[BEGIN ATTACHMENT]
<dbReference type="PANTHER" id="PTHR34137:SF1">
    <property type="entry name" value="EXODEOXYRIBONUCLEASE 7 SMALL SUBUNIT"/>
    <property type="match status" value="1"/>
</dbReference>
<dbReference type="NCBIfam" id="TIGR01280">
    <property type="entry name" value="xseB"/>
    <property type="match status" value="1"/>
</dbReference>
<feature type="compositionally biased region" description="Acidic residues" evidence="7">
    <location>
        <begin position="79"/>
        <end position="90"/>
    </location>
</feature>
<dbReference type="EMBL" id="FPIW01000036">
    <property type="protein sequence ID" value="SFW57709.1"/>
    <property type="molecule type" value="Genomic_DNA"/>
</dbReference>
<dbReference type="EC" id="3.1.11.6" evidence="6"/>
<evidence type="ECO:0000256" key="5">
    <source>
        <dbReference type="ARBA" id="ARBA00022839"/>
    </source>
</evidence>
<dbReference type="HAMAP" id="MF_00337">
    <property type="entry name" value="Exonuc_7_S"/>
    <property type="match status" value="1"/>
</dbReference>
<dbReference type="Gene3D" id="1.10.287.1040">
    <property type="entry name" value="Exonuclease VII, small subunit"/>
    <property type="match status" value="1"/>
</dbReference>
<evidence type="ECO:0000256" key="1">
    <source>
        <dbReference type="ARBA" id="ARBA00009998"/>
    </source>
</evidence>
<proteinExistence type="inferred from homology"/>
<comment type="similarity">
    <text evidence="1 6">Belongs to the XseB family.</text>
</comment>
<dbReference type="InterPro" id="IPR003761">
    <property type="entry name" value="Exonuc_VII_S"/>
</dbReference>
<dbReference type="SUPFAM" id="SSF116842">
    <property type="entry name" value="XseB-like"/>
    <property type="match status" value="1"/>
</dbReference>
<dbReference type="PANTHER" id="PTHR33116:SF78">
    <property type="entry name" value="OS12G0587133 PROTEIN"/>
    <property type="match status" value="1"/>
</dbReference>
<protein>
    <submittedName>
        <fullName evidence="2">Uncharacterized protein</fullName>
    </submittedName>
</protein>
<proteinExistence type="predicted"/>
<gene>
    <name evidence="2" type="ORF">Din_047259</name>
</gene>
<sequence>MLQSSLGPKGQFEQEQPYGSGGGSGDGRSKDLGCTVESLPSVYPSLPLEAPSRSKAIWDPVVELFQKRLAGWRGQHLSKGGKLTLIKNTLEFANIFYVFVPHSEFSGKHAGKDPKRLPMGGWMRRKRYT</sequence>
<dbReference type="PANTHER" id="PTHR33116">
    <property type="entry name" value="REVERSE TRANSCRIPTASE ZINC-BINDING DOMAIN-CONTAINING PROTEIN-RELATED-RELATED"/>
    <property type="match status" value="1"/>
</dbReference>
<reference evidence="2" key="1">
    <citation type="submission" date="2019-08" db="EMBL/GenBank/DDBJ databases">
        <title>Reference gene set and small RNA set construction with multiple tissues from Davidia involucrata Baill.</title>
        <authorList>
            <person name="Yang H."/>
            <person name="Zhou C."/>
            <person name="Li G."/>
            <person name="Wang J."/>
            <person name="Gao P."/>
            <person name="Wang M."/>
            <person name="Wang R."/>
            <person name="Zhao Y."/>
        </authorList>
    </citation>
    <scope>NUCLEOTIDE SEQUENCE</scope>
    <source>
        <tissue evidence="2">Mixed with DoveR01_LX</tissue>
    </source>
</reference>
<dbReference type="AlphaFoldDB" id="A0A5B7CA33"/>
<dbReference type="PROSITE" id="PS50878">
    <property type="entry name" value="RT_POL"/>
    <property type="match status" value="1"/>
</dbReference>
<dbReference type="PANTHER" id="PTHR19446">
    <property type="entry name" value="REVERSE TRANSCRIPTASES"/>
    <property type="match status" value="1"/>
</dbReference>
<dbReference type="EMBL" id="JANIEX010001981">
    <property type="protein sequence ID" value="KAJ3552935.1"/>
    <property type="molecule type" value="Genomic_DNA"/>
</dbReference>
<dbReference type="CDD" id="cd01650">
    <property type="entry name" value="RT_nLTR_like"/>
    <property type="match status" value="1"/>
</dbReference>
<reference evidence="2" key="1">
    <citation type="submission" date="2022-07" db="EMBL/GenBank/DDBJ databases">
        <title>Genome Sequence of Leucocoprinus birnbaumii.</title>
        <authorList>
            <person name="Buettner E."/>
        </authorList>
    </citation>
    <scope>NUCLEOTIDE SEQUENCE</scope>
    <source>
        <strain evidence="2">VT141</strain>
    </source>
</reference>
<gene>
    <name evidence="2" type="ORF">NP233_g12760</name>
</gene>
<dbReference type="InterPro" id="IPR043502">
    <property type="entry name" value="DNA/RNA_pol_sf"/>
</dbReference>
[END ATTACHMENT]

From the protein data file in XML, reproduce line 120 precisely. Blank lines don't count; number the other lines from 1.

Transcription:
</dbReference>